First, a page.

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Re: Implied vs. explicit copyright

Andrew Suffield wrote:
> On Tue, Jul 22, 2003 at 10:38:10AM +0200, Arnoud Galactus Engelfriet wrote:
> > That says that you MAY include a coypright notice as defined in
> > section 401(b). If you choose to do so, then it MUST be
> <snip>
> You're doing it too. I see no "MUST" anywhere in section 401. Please
> constrain yourself to things which are actually part of the law.

True. It says "SHALL". USC 17 s401(b):

  If a notice appears on the copies, it shall consist of the 
  following three elements: 

I believe that SHALL and MUST are equivalent in meaning in English.
But technically you're right, it doesn't say "must".

> > Now, it could be that there is some US precedent that provides
> > other reasons why a defendant's claim of innocent infringement
> > is to be given no weight. But the statute only talks about
> > 'c-in-a-circle', "Copyright" or "Copr.".
> However, there is no statement that forming the notice by using the
> sequence "(c)" is invalid or would not be counted as equivalent.

If a notice appears on the copies, it shall consist of the following three
(1) the symbol  (the letter C in a circle), or the word ''Copyright'', or
the abbreviation ''Copr.''; and 
(2) ...; and
(3) ...

If the law says something shall consist of certain things, then
there is no reason to assume that something else may also
qualify. Only the notice as given in this section allows you
to get the effect of 401(d). 

If the law says "If X, then Y" and nowhere else it mentions 
"If Z, then Y", then it is reasonable to assume Z does not
lead to Y. You seem to be arguing that a court could make up
a rule of its own regarding Z=>Y. True, I suppose. That's what
you get for living in a common law country. But the statute
only says X=>Y, and so based from the statute I can only
conclude that things other than X do not lead to Y.

> Again, I am not claiming that it has equivalent status in law.
> Rather, I am saying that the statement "Using (c) instead of circle-C
> or 'Copyright' renders your notice invalid" has no basis in law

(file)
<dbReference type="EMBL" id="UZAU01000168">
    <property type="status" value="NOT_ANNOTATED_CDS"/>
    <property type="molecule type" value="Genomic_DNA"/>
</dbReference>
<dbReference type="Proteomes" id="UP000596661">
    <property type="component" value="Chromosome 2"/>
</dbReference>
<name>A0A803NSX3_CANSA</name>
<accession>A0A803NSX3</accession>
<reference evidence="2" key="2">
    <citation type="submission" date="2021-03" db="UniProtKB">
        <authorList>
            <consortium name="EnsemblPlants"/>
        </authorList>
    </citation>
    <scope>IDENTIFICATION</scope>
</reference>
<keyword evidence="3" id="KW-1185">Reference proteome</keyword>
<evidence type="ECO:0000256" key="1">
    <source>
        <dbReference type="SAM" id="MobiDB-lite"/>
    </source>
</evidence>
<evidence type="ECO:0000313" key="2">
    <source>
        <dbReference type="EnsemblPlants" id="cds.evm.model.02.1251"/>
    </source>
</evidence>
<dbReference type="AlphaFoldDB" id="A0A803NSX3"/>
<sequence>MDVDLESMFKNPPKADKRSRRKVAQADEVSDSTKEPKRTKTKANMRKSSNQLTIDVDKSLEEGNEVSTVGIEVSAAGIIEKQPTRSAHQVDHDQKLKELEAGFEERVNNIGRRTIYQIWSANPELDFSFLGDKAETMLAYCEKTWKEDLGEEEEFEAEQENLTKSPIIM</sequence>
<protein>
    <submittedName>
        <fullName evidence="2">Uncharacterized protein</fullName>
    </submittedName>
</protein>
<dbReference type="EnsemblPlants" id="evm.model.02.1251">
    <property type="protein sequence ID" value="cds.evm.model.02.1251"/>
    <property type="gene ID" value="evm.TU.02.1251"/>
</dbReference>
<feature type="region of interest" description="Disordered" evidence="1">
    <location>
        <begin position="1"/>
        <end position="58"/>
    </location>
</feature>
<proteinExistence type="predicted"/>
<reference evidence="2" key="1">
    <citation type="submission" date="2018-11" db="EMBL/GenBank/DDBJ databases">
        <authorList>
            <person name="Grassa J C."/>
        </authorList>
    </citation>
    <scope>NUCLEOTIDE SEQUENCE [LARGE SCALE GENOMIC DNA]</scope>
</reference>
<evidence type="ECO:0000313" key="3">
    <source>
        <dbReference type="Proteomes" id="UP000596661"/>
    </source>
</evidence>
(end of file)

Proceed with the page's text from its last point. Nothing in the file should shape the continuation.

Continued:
> either.

17 USC 401(d) is the only thing in US law that provides for any
effect if you include a copyright notice. This subsection (d)
clearly states that this effect will happen "[i]f a notice of 
copyright in the form and position specified by this section 
appears on the published copy or copies to which a defendant 
in a copyright infringement suit had access".

Subsection (b) spells out how the notice "shall" appear. If
the c-in-a-circle is missing, then the notice does not
conform to subsection (b) and hence the effect of 401(d)
does not occur. 

> [Which is why I asked for precedent in the first place - I checked the
> US code, the Berne convention, and the UCC, and found no evidence to
> support this position. I had expected there to be some backing to the
> statement, but it appears it is merely enthusiastic speculation.]

It seems perfectly clear to me. The law says "If you include
a notice in the form 'X, Y, Z', then we're going to ignore
the defendant's claim he didn't know about your copyright".
The law does not say "Oh but if you omit X or type something
that vaguely looks like it, that's ok".

Now, I wouldn't be surprised if there was case law in the US
that provided other rules about when the court should ignore
the defendant's claim he didn't know about your copyright. 
But that's not a basis in the statute.


Arnoud Engelfriet, Dutch patent attorney - Speaking only for myself
Patents, copyright and IPR explained for techies: http://www.iusmentis.com/

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